It's up to you to sell the sizzle and guide your guests through the process - make it fun! Offer the choice but sell what you need to sell.
post #5 of 7
How many of your guest base will discern the difference between penne marinara and spaghetti marinara or mafaldine marainara?

It's up to you to sell the sizzle and guide your guests through the process - make it fun! Offer the choice but sell what you need to sell.
post #6 of 7

pasta pasta pasta

Stay away from linguini, its to easy to over cook when heated 2nd time. Ravioli breaks.Go with penne, :crazy: spaghetti and tortollinni its easier to handle
They can all be cooked al-dente before time. I would cook then shock- cool down. Add a little oil to prevent sticking and for ease of handling., even though oil stops the pasta from sauce sticking to it later. You can serve by having 2 or 3 portable gas burners to heat sauce, then toss pasta in it.Or a chafer filled with boiling water(sterno underneith to reheat pasta in a strainer) and a 3 compartment chafer to keep sauces hot. Or pots of water in kitchen where pasta can be boiled water dipped brought out and placed in a chaffer.
Since you are giving 3 pastas . I figure 1 lb. of pasta for 6 people, with 5 ounces sauce so thats 500 ounces sauce per 100guest or 3.90 gallons. They will eat more red sauce then white.Good Luck chefed
CHEFED
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CHEFED
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post #7 of 7

I guess the main question would be what kind of equipment do you have access to?

To give a truely educated guess, what kind of plan do you have for prep, transporting, heating and serving?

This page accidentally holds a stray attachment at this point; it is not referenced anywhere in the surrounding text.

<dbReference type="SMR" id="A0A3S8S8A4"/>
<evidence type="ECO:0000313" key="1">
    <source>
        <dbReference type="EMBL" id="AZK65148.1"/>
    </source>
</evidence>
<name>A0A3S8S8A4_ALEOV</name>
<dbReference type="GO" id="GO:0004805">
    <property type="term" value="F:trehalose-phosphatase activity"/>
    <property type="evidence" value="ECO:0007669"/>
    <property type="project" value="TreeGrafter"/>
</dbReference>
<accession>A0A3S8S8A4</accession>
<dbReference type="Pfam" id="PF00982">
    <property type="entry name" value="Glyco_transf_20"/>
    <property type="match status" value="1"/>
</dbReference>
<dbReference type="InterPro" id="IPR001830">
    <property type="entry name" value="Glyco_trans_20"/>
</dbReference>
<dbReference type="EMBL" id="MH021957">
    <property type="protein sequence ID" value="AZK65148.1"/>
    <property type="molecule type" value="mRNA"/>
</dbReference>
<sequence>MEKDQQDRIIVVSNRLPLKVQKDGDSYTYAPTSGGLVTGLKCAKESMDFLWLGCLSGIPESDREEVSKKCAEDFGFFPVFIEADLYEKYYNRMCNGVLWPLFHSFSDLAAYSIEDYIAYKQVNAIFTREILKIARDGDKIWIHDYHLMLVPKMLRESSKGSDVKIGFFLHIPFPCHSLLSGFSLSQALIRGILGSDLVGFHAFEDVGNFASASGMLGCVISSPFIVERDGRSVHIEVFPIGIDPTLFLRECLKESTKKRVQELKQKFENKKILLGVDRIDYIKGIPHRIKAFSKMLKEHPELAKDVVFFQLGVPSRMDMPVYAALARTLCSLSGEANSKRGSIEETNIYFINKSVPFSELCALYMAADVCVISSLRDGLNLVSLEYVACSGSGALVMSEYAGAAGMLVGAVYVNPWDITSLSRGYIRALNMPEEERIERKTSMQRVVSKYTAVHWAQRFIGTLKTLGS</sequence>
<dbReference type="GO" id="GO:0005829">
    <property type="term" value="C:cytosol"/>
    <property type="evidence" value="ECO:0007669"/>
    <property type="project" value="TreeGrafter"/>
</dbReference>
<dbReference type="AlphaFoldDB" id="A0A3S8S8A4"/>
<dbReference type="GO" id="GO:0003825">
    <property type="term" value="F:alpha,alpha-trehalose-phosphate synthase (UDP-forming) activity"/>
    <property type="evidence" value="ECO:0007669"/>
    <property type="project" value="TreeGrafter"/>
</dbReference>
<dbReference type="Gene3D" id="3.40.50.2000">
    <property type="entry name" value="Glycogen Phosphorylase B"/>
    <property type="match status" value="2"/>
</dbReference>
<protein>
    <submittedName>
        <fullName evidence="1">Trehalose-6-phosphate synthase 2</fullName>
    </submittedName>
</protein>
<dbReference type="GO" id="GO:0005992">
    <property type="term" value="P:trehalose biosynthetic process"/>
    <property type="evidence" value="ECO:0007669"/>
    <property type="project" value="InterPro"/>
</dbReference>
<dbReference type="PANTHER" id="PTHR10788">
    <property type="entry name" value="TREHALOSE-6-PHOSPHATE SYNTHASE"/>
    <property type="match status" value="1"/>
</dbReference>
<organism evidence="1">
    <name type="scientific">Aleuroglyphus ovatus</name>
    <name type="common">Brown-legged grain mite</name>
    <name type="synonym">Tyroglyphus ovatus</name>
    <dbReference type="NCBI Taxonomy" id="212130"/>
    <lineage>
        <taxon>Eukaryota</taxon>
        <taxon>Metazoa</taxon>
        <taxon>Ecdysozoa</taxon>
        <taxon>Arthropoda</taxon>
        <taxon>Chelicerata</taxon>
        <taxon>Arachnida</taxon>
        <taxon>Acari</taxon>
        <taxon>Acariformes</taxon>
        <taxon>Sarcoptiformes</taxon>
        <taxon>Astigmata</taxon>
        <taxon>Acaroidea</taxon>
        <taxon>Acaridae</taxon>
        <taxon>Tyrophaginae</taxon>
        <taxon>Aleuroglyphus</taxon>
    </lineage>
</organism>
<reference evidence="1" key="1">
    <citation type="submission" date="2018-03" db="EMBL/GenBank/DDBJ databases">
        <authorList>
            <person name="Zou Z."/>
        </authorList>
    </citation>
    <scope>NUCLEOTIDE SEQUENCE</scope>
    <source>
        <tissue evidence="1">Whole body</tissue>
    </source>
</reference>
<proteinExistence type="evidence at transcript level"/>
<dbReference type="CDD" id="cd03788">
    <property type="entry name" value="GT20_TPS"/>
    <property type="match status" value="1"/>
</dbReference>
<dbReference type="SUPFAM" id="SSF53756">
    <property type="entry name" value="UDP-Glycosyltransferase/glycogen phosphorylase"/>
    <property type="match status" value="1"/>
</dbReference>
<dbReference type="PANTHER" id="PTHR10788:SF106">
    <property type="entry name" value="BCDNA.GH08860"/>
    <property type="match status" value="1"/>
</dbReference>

Will most of this be done off-site or on?

Pasta cooks pretty quick - 10 - 20 minutes and you can do a pretty large load in a large stock pot. 16 oz for 6 would be about right if you aren't serving anything else. The general formula is about 2 oz dry for one person. But 6 per lb sounds like a good bet.

Now, if you're like me or my Jewish side (kinda buried but it shows) you'd make enough of each thing like that was the ONLY thing anyone was gonna eat. :crazy: (thank God for freezers)

Of course that is not particularly practical in the real world.

Definitely choose different types of pasta. A long stringy pasta, a little bow or curly pasta, multi colored pasta or a ? Stuffed shells or canneloni are nice if you have the time and man power. (or just hours) They can be made way ahead of time in a sprayed/oiled pan and refrigerated with a simple tomato sauce for moisture or sprayed with a little chicken stock OR brushed with olive oil in case someone wants them with the sauce of choice. Actually the only odd man out in this instance would be the alfredo. You can reheat them easily in the oven.

Believe it or not lasagne is a really cost effective dish. I make a loaded version with sausage, beef, all kinds of cheeses, mushrooms, ricotta and mozz. Usually around $2 per serve. Freezes and re-heats better than the day it was made. I always found that certain tomato based sauces, mexican, chilis and italians are far better when the can 'age' (of course I use the word 'rot') in the fridge for several days.

I don't know what kind of meatballs you're using, but you possibly could have them panned separately and people could add them to the alfredo or tomato based sauce of choice. I dunno, I like alfredo and meatballs.

Anyway, I hope this isn't too confusing. (It's pretty late) Feel free to ask away if it is.

April :lips:

Garlic breadsticks anyone?